Children spend less time playing outside each day than prison inmates spend outside. In the United States inmates are guaranteed two hours of outdoor time every day, but a recent survey found that one-third of kids only spend 30 minutes outside each day.
Why is this such a big deal? Because the habits and health benefits of going outside to play (or spending too much time inside) will follow your child for the rest of their life.
How exactly is my child affected by outside time?
You may already know that spending too much time inside can negatively affect your child physically, but did you also know it has an effect on your child’s mental health as well? Listed below are the physical and mental effects of outside play:
Not getting outside enough has been linked to low vitamin D levels. 7 in 10 U.S. kids have low vitamin D levels because it’s hard for kids to get enough Vitamin D from their diet alone. But the body will make its own vitamin D by having direct sunshine for at least 10 minutes a day.
Spending too much time inside has also been linked to higher rates of obesity. This study came to the conclusion that the more screen time your child has, the more likely they are to be overweight or even obese. Which is all the more reason to ditch the screens and head outside.
Going outside, moving their body, and learning physical skills and limits all improve your child’s kinaesthetic intelligence. Kinaesthetic intelligence is “The sensory awareness of the position and movement of your body.” Why is this important? Kinaesthetic intelligences helps your child learn to regulate their body movement. It has been suggested that children who have mastered movement of their body, are better at being able to sit still. Allowing them to quiet their body and engage their mind in learning new skills.
Spending time outside has a huge positive impact on your child’s mental development. According to a scientific study from the Aarhus University in Denmark, “High levels of green space presence during childhood are associated with a lower risk of a wide spectrum of psychiatric disorders later in life.”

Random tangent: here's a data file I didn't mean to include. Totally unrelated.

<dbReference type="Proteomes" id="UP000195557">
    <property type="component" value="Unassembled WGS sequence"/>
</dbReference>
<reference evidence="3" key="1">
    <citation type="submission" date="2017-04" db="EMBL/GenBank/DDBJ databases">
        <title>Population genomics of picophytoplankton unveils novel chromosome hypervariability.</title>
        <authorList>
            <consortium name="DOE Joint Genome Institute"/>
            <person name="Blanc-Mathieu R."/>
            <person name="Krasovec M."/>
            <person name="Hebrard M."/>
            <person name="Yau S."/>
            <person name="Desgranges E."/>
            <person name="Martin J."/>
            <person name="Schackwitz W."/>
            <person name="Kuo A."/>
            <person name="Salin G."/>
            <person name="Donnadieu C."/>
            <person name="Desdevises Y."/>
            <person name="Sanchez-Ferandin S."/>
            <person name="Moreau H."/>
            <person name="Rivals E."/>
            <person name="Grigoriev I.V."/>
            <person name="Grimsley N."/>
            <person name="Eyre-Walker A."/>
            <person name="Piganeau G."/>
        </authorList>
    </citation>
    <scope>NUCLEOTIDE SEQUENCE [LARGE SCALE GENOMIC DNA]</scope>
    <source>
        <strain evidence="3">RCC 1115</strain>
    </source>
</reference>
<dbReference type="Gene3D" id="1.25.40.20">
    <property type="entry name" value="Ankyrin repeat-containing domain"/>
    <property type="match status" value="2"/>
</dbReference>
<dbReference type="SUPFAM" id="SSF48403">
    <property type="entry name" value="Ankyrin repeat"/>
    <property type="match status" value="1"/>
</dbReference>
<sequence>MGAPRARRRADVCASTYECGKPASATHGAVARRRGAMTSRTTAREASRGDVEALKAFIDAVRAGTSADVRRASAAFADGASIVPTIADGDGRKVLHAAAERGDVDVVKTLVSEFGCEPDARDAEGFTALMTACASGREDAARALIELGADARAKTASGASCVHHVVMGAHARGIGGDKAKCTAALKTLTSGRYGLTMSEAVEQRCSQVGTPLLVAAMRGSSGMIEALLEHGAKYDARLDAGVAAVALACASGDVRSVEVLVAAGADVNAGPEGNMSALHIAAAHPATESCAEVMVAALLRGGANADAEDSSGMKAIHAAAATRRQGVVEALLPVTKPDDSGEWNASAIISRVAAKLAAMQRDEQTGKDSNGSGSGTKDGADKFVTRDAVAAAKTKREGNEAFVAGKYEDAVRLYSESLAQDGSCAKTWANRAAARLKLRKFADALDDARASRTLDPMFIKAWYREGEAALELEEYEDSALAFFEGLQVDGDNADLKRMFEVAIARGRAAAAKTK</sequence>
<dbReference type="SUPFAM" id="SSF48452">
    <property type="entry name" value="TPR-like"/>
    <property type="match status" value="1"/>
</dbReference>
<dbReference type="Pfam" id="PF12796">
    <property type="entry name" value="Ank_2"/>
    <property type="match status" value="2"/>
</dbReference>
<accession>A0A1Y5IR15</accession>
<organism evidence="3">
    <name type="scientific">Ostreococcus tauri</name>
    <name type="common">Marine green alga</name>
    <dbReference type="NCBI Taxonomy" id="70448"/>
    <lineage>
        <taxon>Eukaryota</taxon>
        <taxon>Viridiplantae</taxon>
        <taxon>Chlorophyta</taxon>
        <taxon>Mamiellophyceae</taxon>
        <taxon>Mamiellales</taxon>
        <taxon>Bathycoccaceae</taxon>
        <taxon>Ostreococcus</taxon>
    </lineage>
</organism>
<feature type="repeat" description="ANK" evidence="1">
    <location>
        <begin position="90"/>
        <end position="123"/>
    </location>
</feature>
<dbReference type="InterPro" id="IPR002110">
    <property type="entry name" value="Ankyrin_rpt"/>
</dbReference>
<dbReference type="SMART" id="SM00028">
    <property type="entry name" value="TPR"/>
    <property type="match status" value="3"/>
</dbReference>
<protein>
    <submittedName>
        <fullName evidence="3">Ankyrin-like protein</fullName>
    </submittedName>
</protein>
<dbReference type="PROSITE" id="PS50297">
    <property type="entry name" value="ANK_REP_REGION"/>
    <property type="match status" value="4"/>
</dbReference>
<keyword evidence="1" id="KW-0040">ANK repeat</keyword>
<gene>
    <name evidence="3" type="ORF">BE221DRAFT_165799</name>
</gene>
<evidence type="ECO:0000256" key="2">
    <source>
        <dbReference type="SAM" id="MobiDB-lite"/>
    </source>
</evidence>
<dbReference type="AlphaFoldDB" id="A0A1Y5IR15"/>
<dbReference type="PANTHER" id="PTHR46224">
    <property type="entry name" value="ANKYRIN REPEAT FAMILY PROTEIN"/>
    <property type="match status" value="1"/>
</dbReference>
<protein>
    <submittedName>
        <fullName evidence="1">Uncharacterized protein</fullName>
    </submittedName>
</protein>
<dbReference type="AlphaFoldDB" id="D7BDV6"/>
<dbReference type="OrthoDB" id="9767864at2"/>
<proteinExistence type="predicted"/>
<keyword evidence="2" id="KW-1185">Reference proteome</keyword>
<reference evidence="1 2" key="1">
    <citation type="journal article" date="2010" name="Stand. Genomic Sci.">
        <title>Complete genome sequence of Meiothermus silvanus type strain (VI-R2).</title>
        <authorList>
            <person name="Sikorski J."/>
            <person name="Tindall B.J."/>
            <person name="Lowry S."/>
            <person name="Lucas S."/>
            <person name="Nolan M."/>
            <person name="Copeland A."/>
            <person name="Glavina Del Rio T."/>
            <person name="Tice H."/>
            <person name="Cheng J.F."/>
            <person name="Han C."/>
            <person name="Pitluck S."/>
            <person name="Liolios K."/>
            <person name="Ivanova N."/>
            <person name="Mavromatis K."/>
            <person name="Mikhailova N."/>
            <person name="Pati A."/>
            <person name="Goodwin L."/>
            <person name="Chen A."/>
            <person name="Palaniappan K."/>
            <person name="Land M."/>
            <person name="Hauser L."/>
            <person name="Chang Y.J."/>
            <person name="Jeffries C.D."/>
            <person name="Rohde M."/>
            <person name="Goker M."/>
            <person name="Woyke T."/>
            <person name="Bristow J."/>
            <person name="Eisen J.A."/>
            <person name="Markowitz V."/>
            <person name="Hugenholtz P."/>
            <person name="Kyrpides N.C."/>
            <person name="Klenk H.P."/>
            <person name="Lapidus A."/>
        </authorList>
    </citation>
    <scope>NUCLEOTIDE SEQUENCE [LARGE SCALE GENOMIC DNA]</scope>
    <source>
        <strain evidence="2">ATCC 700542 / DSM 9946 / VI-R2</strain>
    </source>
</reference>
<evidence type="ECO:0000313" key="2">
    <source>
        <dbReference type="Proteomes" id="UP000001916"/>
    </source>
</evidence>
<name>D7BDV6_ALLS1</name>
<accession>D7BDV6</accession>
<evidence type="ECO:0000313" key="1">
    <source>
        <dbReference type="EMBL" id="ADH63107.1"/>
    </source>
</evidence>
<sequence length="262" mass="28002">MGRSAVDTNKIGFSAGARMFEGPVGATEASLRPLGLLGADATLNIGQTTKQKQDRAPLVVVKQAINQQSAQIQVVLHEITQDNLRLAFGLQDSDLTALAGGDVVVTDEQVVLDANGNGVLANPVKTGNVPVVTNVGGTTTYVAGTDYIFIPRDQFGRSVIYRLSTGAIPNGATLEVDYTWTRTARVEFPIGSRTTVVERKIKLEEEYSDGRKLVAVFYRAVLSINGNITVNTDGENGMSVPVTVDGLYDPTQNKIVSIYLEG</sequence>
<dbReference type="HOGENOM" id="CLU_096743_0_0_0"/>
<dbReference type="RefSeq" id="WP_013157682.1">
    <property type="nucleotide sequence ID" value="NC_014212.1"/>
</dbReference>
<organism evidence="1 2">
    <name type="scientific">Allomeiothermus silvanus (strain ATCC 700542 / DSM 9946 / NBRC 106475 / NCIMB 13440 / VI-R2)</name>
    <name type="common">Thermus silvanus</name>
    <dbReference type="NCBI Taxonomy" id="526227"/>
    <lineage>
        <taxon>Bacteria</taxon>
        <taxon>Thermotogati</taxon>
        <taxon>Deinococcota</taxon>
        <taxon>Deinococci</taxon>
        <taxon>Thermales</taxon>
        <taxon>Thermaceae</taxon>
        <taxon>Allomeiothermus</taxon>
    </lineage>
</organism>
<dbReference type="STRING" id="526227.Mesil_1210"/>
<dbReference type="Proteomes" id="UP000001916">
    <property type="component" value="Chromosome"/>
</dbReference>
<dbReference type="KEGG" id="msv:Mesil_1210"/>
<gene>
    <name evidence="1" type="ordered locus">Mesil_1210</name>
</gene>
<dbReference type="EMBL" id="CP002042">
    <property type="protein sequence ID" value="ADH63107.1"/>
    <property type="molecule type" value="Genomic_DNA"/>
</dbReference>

So taking your child outside, especially to “green spaces” will help them avoid mental health problems in the future. The study also found that “children who grew up with the lowest levels of green space had up to 55% higher risk of developing a psychiatric disorder.”
This information is compounded by the fact that children who spend hours of their time on screens are at an increased risk for depression.
What can you do to help your child spend more time outside?
1. Find a safe place for your child to explore and play outside. This may be your fenced in backyard, or it might be a neighborhood playground. But it’s important to get your child outside almost everyday.
2. Plan an outside family activity at least twice a month. This could mean going on family bike rides together in the summer, or sledding as a family in the winter. Find activities that you can all enjoy year round.
3. When possible, take your child out to explore “green spaces”. Depending on where you live this might mean a drive up the canyon for a family friendly hike, or a drive to the beach for the day. It doesn’t necessarily have to be a structured outing. Kids often find joy in just being somewhere new.
Hopefully with a little effort we can raise a generation that loves to be play outside, and is passionate about preserving and protecting our natural environment. Because we are all learning just how important our outside world truly is to our physical and mental health.